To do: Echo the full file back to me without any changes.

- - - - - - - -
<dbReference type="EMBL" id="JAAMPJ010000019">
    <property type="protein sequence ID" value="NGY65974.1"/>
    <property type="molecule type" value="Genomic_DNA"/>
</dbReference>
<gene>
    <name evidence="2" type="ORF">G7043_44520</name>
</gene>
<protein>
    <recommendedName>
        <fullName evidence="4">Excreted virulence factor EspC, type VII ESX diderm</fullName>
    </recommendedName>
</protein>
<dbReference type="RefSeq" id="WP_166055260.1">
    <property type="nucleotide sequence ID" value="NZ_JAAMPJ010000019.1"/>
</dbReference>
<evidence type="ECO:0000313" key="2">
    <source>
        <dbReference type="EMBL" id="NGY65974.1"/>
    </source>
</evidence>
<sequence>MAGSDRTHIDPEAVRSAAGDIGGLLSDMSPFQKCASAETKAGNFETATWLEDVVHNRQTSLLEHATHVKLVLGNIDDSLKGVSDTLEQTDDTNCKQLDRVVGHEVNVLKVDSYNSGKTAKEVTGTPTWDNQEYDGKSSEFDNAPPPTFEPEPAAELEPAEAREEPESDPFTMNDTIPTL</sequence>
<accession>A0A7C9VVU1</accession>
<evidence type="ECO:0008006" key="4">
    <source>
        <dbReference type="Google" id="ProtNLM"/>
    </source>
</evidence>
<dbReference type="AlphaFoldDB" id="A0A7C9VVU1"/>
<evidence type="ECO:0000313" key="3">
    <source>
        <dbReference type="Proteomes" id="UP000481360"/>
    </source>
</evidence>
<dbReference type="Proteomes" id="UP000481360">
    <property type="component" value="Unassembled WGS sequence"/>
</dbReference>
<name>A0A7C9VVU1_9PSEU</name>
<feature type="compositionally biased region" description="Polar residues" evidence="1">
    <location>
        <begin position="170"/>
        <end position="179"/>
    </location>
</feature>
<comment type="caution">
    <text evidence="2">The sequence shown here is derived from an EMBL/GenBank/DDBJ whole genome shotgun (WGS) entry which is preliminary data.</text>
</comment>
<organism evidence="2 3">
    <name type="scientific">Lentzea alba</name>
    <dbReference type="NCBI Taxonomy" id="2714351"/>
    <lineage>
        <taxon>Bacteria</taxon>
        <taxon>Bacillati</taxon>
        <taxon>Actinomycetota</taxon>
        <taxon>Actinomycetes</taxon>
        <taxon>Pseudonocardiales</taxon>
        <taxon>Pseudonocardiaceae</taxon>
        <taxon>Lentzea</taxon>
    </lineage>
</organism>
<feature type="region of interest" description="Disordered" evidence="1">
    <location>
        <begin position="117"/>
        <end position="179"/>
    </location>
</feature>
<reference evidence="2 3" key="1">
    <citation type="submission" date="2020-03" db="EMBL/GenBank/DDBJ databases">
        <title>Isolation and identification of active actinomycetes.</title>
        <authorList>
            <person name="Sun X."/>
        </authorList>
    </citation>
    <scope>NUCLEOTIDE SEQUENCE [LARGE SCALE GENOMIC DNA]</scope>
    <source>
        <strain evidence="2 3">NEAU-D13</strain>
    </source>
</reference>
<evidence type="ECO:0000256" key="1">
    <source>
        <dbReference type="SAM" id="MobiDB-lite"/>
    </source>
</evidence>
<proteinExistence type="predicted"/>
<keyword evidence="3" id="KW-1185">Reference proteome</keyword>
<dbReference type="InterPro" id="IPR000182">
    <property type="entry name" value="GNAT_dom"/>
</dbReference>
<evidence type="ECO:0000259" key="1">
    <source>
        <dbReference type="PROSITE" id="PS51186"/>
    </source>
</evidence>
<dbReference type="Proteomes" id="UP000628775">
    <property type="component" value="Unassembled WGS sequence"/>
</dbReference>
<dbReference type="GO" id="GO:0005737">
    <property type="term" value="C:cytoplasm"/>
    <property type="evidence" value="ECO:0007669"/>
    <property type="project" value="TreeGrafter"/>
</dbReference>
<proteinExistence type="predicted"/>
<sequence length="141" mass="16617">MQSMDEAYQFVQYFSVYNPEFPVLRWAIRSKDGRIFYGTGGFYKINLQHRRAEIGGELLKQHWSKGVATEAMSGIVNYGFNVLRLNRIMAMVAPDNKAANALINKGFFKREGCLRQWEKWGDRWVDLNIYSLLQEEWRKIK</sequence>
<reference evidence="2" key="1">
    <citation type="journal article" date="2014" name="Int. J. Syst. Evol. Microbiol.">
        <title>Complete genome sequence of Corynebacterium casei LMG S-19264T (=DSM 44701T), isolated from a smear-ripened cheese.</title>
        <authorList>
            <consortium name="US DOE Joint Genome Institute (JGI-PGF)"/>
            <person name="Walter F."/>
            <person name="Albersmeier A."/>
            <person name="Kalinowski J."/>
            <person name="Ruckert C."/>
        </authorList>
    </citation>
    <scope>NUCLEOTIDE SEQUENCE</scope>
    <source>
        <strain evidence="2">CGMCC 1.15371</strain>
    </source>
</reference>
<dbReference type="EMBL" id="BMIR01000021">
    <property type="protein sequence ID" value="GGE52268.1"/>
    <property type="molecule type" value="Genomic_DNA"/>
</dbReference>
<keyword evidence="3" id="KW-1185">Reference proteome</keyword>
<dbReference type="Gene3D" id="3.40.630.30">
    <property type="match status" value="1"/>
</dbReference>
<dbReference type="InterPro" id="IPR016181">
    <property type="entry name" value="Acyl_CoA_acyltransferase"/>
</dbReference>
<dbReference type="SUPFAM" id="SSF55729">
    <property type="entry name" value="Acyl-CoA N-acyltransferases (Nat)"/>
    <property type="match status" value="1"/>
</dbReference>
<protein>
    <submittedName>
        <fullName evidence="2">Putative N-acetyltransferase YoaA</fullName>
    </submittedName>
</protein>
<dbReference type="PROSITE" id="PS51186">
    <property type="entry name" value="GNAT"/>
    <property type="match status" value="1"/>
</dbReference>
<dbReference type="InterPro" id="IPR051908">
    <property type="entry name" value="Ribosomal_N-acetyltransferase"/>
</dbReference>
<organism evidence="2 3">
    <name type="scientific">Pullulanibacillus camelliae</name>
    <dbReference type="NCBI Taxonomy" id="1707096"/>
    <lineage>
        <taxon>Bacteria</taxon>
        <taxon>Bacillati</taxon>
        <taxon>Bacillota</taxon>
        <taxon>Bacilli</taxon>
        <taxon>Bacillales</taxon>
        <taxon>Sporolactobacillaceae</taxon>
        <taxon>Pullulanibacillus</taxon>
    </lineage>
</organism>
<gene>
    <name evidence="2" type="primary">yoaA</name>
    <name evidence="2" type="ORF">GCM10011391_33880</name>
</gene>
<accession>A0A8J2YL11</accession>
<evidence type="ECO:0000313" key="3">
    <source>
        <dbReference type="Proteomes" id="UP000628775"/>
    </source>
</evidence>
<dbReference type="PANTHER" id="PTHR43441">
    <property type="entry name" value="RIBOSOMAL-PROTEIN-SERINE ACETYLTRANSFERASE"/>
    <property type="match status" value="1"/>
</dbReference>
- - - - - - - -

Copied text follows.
<dbReference type="EMBL" id="JAAMPJ010000019">
    <property type="protein sequence ID" value="NGY65974.1"/>
    <property type="molecule type" value="Genomic_DNA"/>
</dbReference>
<gene>
    <name evidence="2" type="ORF">G7043_44520</name>
</gene>
<protein>
    <recommendedName>
        <fullName evidence="4">Excreted virulence factor EspC, type VII ESX diderm</fullName>
    </recommendedName>
</protein>
<dbReference type="RefSeq" id="WP_166055260.1">
    <property type="nucleotide sequence ID" value="NZ_JAAMPJ010000019.1"/>
</dbReference>
<evidence type="ECO:0000313" key="2">
    <source>
        <dbReference type="EMBL" id="NGY65974.1"/>
    </source>
</evidence>
<sequence>MAGSDRTHIDPEAVRSAAGDIGGLLSDMSPFQKCASAETKAGNFETATWLEDVVHNRQTSLLEHATHVKLVLGNIDDSLKGVSDTLEQTDDTNCKQLDRVVGHEVNVLKVDSYNSGKTAKEVTGTPTWDNQEYDGKSSEFDNAPPPTFEPEPAAELEPAEAREEPESDPFTMNDTIPTL</sequence>
<accession>A0A7C9VVU1</accession>
<evidence type="ECO:0008006" key="4">
    <source>
        <dbReference type="Google" id="ProtNLM"/>
    </source>
</evidence>
<dbReference type="AlphaFoldDB" id="A0A7C9VVU1"/>
<evidence type="ECO:0000313" key="3">
    <source>
        <dbReference type="Proteomes" id="UP000481360"/>
    </source>
</evidence>
<dbReference type="Proteomes" id="UP000481360">
    <property type="component" value="Unassembled WGS sequence"/>
</dbReference>
<name>A0A7C9VVU1_9PSEU</name>
<feature type="compositionally biased region" description="Polar residues" evidence="1">
    <location>
        <begin position="170"/>
        <end position="179"/>
    </location>
</feature>
<comment type="caution">
    <text evidence="2">The sequence shown here is derived from an EMBL/GenBank/DDBJ whole genome shotgun (WGS) entry which is preliminary data.</text>
</comment>
<organism evidence="2 3">
    <name type="scientific">Lentzea alba</name>
    <dbReference type="NCBI Taxonomy" id="2714351"/>
    <lineage>
        <taxon>Bacteria</taxon>
        <taxon>Bacillati</taxon>
        <taxon>Actinomycetota</taxon>
        <taxon>Actinomycetes</taxon>
        <taxon>Pseudonocardiales</taxon>
        <taxon>Pseudonocardiaceae</taxon>
        <taxon>Lentzea</taxon>
    </lineage>
</organism>
<feature type="region of interest" description="Disordered" evidence="1">
    <location>
        <begin position="117"/>
        <end position="179"/>
    </location>
</feature>
<reference evidence="2 3" key="1">
    <citation type="submission" date="2020-03" db="EMBL/GenBank/DDBJ databases">
        <title>Isolation and identification of active actinomycetes.</title>
        <authorList>
            <person name="Sun X."/>
        </authorList>
    </citation>
    <scope>NUCLEOTIDE SEQUENCE [LARGE SCALE GENOMIC DNA]</scope>
    <source>
        <strain evidence="2 3">NEAU-D13</strain>
    </source>
</reference>
<evidence type="ECO:0000256" key="1">
    <source>
        <dbReference type="SAM" id="MobiDB-lite"/>
    </source>
</evidence>
<proteinExistence type="predicted"/>
<keyword evidence="3" id="KW-1185">Reference proteome</keyword>
<dbReference type="InterPro" id="IPR000182">
    <property type="entry name" value="GNAT_dom"/>
</dbReference>
<evidence type="ECO:0000259" key="1">
    <source>
        <dbReference type="PROSITE" id="PS51186"/>
    </source>
</evidence>
<dbReference type="Proteomes" id="UP000628775">
    <property type="component" value="Unassembled WGS sequence"/>
</dbReference>
<dbReference type="GO" id="GO:0005737">
    <property type="term" value="C:cytoplasm"/>
    <property type="evidence" value="ECO:0007669"/>
    <property type="project" value="TreeGrafter"/>
</dbReference>
<proteinExistence type="predicted"/>
<sequence length="141" mass="16617">MQSMDEAYQFVQYFSVYNPEFPVLRWAIRSKDGRIFYGTGGFYKINLQHRRAEIGGELLKQHWSKGVATEAMSGIVNYGFNVLRLNRIMAMVAPDNKAANALINKGFFKREGCLRQWEKWGDRWVDLNIYSLLQEEWRKIK</sequence>
<reference evidence="2" key="1">
    <citation type="journal article" date="2014" name="Int. J. Syst. Evol. Microbiol.">
        <title>Complete genome sequence of Corynebacterium casei LMG S-19264T (=DSM 44701T), isolated from a smear-ripened cheese.</title>
        <authorList>
            <consortium name="US DOE Joint Genome Institute (JGI-PGF)"/>
            <person name="Walter F."/>
            <person name="Albersmeier A."/>
            <person name="Kalinowski J."/>
            <person name="Ruckert C."/>
        </authorList>
    </citation>
    <scope>NUCLEOTIDE SEQUENCE</scope>
    <source>
        <strain evidence="2">CGMCC 1.15371</strain>
    </source>
</reference>
<dbReference type="EMBL" id="BMIR01000021">
    <property type="protein sequence ID" value="GGE52268.1"/>
    <property type="molecule type" value="Genomic_DNA"/>
</dbReference>
<keyword evidence="3" id="KW-1185">Reference proteome</keyword>
<dbReference type="Gene3D" id="3.40.630.30">
    <property type="match status" value="1"/>
</dbReference>
<dbReference type="InterPro" id="IPR016181">
    <property type="entry name" value="Acyl_CoA_acyltransferase"/>
</dbReference>
<dbReference type="SUPFAM" id="SSF55729">
    <property type="entry name" value="Acyl-CoA N-acyltransferases (Nat)"/>
    <property type="match status" value="1"/>
</dbReference>
<protein>
    <submittedName>
        <fullName evidence="2">Putative N-acetyltransferase YoaA</fullName>
    </submittedName>
</protein>
<dbReference type="PROSITE" id="PS51186">
    <property type="entry name" value="GNAT"/>
    <property type="match status" value="1"/>
</dbReference>
<dbReference type="InterPro" id="IPR051908">
    <property type="entry name" value="Ribosomal_N-acetyltransferase"/>
</dbReference>
<organism evidence="2 3">
    <name type="scientific">Pullulanibacillus camelliae</name>
    <dbReference type="NCBI Taxonomy" id="1707096"/>
    <lineage>
        <taxon>Bacteria</taxon>
        <taxon>Bacillati</taxon>
        <taxon>Bacillota</taxon>
        <taxon>Bacilli</taxon>
        <taxon>Bacillales</taxon>
        <taxon>Sporolactobacillaceae</taxon>
        <taxon>Pullulanibacillus</taxon>
    </lineage>
</organism>
<gene>
    <name evidence="2" type="primary">yoaA</name>
    <name evidence="2" type="ORF">GCM10011391_33880</name>
</gene>
<accession>A0A8J2YL11</accession>
<evidence type="ECO:0000313" key="3">
    <source>
        <dbReference type="Proteomes" id="UP000628775"/>
    </source>
</evidence>
<dbReference type="PANTHER" id="PTHR43441">
    <property type="entry name" value="RIBOSOMAL-PROTEIN-SERINE ACETYLTRANSFERASE"/>
    <property type="match status" value="1"/>
</dbReference>